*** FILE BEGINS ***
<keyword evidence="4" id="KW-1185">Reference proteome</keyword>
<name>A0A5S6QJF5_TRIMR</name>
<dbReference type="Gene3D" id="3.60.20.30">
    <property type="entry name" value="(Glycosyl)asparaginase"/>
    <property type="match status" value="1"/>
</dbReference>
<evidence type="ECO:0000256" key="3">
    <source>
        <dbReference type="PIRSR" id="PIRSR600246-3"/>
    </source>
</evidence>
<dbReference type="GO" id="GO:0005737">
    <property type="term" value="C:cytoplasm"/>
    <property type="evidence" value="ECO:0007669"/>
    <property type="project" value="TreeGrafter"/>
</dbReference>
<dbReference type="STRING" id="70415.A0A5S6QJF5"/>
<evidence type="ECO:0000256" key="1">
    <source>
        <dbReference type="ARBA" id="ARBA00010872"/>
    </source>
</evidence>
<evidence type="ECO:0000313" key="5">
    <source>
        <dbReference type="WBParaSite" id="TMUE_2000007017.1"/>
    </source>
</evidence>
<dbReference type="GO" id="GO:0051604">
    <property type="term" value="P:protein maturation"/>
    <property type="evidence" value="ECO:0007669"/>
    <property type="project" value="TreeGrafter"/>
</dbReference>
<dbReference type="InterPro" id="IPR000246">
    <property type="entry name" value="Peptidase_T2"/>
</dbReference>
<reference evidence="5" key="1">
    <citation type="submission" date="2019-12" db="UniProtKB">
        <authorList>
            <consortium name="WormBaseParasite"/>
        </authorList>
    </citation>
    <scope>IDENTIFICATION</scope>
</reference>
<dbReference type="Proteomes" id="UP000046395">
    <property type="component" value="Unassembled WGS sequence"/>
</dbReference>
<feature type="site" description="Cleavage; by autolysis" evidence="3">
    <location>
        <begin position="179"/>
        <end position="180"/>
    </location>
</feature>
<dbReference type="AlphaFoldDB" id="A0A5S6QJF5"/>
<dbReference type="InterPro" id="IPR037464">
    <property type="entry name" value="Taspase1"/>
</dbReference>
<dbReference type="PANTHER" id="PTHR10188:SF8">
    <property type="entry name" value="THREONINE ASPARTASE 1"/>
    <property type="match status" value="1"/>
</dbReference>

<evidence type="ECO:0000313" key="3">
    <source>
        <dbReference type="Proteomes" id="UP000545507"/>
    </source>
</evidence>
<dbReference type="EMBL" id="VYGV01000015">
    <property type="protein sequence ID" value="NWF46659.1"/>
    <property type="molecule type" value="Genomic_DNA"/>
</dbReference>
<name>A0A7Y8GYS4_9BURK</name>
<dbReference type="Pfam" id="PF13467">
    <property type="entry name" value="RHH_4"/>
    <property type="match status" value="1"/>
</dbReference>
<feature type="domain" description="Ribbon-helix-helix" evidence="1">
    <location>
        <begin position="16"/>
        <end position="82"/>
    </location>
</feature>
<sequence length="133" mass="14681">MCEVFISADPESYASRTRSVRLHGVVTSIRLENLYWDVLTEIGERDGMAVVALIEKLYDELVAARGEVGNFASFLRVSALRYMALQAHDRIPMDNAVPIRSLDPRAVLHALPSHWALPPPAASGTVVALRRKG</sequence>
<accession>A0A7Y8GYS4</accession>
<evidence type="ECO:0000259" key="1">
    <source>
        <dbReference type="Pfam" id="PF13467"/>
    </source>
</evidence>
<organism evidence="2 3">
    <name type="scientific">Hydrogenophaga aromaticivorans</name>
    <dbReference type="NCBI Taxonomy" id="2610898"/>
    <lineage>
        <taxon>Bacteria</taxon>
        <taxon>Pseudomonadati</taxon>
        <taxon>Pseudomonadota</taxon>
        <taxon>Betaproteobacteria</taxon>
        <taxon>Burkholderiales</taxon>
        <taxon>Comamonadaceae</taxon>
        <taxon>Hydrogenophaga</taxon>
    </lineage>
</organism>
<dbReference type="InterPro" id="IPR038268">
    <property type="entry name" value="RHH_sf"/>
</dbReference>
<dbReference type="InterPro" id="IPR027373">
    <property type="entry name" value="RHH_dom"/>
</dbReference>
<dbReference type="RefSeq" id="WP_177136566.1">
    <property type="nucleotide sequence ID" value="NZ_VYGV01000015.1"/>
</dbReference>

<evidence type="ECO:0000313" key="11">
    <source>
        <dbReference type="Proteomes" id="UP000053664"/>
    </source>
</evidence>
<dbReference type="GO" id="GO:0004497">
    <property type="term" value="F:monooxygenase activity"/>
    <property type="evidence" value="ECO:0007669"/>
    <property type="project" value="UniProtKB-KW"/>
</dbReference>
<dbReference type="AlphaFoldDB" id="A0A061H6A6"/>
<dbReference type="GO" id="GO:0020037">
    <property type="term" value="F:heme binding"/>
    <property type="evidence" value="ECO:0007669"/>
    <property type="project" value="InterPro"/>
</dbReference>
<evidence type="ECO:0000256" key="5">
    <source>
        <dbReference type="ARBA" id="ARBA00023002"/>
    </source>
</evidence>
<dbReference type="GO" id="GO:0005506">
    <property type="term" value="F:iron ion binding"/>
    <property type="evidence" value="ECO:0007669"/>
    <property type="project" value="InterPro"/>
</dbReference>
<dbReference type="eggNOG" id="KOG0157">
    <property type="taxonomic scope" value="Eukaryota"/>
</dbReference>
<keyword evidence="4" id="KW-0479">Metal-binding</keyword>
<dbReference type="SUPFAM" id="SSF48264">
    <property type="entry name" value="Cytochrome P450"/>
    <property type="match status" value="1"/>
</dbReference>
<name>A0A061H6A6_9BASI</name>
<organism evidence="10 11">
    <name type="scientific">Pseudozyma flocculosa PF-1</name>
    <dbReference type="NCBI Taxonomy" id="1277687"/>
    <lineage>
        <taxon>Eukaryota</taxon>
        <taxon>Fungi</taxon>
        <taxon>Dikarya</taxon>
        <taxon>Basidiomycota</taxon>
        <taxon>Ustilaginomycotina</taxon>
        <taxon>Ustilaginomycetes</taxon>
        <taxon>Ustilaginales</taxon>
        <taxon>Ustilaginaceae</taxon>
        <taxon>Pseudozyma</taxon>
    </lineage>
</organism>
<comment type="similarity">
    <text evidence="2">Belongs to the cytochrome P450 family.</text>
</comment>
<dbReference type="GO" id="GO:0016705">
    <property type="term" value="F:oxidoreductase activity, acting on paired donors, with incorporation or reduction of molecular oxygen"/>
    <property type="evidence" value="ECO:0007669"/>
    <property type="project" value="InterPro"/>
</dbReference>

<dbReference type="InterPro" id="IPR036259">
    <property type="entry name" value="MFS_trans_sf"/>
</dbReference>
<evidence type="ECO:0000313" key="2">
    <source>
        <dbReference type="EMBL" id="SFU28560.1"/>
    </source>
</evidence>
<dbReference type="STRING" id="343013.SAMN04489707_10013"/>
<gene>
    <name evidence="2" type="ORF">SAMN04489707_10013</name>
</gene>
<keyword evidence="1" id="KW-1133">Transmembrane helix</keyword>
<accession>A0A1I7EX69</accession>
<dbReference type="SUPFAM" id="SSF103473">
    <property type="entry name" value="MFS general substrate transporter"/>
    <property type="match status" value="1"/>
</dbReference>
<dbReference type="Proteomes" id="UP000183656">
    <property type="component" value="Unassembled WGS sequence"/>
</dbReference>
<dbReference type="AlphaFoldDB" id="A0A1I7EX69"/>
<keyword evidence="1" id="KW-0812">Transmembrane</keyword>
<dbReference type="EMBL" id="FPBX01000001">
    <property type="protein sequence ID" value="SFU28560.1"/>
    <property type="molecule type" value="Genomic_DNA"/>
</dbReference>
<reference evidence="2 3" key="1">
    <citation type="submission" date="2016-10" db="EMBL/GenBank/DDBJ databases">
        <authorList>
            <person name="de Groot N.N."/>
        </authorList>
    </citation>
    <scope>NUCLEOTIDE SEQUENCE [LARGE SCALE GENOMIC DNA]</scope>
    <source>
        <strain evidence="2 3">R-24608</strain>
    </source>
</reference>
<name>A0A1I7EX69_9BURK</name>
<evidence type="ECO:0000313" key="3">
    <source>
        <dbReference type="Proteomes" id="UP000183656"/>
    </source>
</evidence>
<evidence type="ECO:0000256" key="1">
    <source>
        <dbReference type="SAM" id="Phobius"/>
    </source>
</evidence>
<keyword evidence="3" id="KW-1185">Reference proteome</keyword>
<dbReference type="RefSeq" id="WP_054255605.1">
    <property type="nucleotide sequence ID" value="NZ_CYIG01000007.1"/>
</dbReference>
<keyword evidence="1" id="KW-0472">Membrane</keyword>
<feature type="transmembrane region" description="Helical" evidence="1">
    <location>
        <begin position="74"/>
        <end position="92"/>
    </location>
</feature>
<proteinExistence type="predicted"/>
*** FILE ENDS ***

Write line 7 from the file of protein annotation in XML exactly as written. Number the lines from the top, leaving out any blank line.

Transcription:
<evidence type="ECO:0000256" key="3">